(Click photos 1x to enlarge; 2x to see “WWII” on some caps.)
Our Elders, Aging Parents and Grandparents: Journalist Tom Brokaw highlighted their specialness, coining the expression “The Greatest Generation” for his popular book about them. On May 19, 2015 countless aging parents and grandparents (and I) visited the World War II Memorial to pay tribute and to remember.
The Memorial is located on the Mall between the Lincoln Memorial and the Washington Monument with two identical pavilions at each side: one commemorates war in the Pacific; one commemorates war in Atlantic.
Many, like the two Veterans below, don’t mind posing for pictures. We sense pride that they made the world a safer place over half a century ago. These two former Navy men served on the USS Gearing–DD710. The camaraderie has endured as ship’s website confirms.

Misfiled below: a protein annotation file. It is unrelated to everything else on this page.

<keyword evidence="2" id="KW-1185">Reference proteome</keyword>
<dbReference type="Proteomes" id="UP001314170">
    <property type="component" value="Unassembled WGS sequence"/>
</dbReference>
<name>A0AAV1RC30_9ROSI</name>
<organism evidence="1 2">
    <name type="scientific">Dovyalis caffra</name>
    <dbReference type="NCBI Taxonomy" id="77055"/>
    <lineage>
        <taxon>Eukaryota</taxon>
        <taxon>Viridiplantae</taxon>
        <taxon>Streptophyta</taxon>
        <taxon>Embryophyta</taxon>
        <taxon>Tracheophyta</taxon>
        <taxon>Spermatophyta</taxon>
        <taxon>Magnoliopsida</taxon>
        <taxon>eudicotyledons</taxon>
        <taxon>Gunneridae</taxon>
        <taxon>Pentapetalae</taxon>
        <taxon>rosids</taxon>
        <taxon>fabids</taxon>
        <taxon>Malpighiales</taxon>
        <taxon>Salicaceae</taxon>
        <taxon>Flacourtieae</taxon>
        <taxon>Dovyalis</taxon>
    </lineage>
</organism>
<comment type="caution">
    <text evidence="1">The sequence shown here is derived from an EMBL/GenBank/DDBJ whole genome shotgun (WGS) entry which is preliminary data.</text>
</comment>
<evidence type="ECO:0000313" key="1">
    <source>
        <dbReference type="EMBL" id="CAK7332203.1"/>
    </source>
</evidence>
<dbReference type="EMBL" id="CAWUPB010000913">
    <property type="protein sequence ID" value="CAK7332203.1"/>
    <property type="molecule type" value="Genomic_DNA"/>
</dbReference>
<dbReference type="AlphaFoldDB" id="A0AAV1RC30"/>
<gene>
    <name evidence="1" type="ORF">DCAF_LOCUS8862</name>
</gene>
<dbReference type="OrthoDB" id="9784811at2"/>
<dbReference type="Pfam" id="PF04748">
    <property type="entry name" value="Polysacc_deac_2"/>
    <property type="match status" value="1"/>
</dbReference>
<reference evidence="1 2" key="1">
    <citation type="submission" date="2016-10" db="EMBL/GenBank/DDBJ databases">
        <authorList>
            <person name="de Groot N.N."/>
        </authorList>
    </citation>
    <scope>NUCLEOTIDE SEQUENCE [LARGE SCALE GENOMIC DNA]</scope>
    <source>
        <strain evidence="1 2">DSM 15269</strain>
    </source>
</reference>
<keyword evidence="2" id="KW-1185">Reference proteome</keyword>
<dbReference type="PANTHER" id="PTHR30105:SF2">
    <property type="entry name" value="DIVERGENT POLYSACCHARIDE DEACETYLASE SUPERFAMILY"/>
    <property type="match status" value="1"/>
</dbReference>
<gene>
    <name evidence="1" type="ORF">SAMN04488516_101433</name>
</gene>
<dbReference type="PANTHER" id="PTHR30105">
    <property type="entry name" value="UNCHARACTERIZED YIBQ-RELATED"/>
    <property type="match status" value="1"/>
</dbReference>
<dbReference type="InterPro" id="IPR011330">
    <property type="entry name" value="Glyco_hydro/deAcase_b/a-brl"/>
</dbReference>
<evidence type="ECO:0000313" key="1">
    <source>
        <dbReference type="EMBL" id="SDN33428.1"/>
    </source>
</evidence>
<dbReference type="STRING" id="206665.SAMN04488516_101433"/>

The volunteers wear green shirts. Some Vets–as well as many non-Vets– assist and push the Vet-occupied wheelchairs.
Part of the National Park Service, the World War II Memorial definitely does not glorify war. It does glorify the deep-seated values of our elders and a time in the history of the United States that affected each and every person living in our country.
And we–or at least I–find most old people don’t hesitate to talk about the WWII war years. In fact reminiscing seems to be a popular pastime with the elderly in spite of all the adversities they’ve experienced. (Depression and war to name two.)
As we try to help parents, grandparents and elders we care about age well, providing opportunities to reminisce is an intangible gift. For a tangible gift they’ll never forget–if they can travel with you–visit the World War II Memorial. Doesn’t the Memorial Day weekend lend itself to thinking about both options?
Related: For a postcard-type look, visit this site: Full-screen photos of all areas of the World War II Memorial, taken on a rainy day, as opposed to my smaller (unless you click them) photos, taken when it was sunny and warm.